Tag Archives: parenting

There’s No Such Thing as Taking Too Many Pictures of Your Kids

cell phone

“Put the phone down.”
“You’re taking too many pictures of your kids.”
“Your eyes are the best camera.”

If you’re a parent with Internet access of any kind, you know how controversial a topic phones are in relation to your children. You can’t whip out a soon-to-be-outdated phablet without hitting some parenting “expert” or “guru” telling you what a materialistic and superficial jerk you are for posing your kids in a pumpkin patch or posting a selfie with the kids to Instagram during Touch-a-Truck.

I’m pretty confident in my parenting, but after reading so many of these articles talking about how I’m not actually enjoying life because I’m living it through my cell phone camera lens, I started to worry maybe they were right.

So one day I left the camera in the car.

I took Will and Sam on a hike through some local conservation land, and it was gorgeous. It was hot out, but felt 10 degrees cooler when we entered the forest and walked beneath the canopy of towering maple trees. The pine needles padded our steps and my boys bounded forward with youthful zeal, as slits of sunlight periodically found them and dotted their backs.

We explored the forest and inspected downed trees while wondering if a giant blew them over in a fit. We climbed rock formations and claimed them as newly discovered lands (Willtopia, SamLand, and Dada’s Village if you must know). We ran to the next trail map and studied it forcefully, as if it alone held the key to our ultimate survival.

And then we saw the butterfly.

A Monarch butterfly, you know the type. Wings a deep Halloween orange with jet black lines that made it look like an ornate stained glass window. Little white circles dot the tips of the wings and its head, as it rests on some grass seemingly weightless. It was totally still, and so were my boys. Enraptured. Until…

“Dada,” Sam whispered excitedly. “Take picture of butterfly!”


“Sammy, I can’t. I didn’t bring my phone with me,” I said with fear rising in my throat. “But that’s OK, wanna know why? Because we have something better than a camera — our eyes. Let’s look at the butterfly and study it really hard, and we’ll take a mental snapshot so we’ll always have the butterfly in our memory.”

I even did that thing where you make a camera out of your hands, hold it up to your eye and snap a “mental picture.” And I immediately recoiled in horror and felt an unyielding desire to kick my own ass.

He knew it was bullshit. I knew it was bullshit. Sam flipped out and started crying, because — well, that’s what almost 3-year-olds do. The unphotographed butterfly must have also sensed the bullshit level rise to dangerous levels, and with his moment of zen interrupted by shrieking, flew off for parts unknown.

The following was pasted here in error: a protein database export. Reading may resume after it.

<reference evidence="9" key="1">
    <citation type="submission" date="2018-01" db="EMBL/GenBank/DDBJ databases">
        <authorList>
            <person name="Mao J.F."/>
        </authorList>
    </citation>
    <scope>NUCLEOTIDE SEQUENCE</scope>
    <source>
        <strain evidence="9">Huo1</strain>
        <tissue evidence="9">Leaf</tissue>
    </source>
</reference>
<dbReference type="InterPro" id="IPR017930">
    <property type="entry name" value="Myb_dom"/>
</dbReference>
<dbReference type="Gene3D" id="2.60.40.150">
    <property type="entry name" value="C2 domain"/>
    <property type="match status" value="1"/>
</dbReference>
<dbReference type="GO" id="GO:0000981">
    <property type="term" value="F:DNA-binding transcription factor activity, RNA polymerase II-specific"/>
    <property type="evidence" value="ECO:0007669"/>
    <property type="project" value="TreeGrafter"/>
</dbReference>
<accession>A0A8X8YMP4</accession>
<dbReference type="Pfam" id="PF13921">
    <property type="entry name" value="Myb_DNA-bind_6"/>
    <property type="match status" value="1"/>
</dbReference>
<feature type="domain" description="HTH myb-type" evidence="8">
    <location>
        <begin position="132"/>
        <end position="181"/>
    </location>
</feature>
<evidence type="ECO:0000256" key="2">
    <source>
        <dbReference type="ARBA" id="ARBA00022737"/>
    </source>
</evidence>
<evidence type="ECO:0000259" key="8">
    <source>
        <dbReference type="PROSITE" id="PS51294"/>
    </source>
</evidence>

In a desperate attempt to stop Sam’s meltdown, Will had a phenomenal idea. He reminded Sam about our geocaching adventures, and started talking about finding hidden treasure. This idea pleased Sam greatly as his sobs subsided and excitement took over as both boys turned to me for the coordinates to our next find.

Coordinates I didn’t have, because I didn’t have my phone with me.

Taking an excessive amount of pictures of your children and adventures is not a bad thing. In fact, it’s a good thing. Committing things to memory and looking at the world absent a lens is overrated garbage, mainly because 1) taking pictures doesn’t always take you out of the moment, and 2) my memory sucks.

I’m a working dad. I’m up at 5:30 am, I work all day, I come home to parent, I do some more work, I go to bed. My mind is a ball of mush. It takes me at least two tries to get my kids’ names right, I poured my beer into a sippy cup last week, and the only things I truly remember are random ’90s song lyrics. So while it’s a noble thing to live in the moment and try to commit to memory the look on my sons’ faces when faced with the unparalleled wonder of a Monarch butterfly, I’d rather have my camera so I can have it forever and share it with the people I love who weren’t there.

Cell phone cameras are incredible and allow me to relive moments from years ago whenever I want. You’d be surprised how much I revisit them, especially now with Facebook’s “On This Day” feature that allows you to relive memories from years ago.

Excess can be a real problem in so many areas, but when it comes to pictures of the people and places I love most, there’s no such thing as too much. So have fun being “in the moment” and thinking you’re superior because you left your cell phone in the car. I’ll be busy happily recording memories and avoiding toddler meltdowns.

Just think, if I listened to the know-it-alls and didn’t have my phone with me, I’d miss moments like this.

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What Kind of Parent Attacks a Grieving Mother? Donald Trump

I have to believe losing a child is one of the most horrible things a human being can experience. It is something so fundamentally unspeakable as to be feared by all parents, and when it happens there is nothing but universal sympathy and empathy from anyone who has ever cared for a child as their own.

Except for Donald Trump, it seems.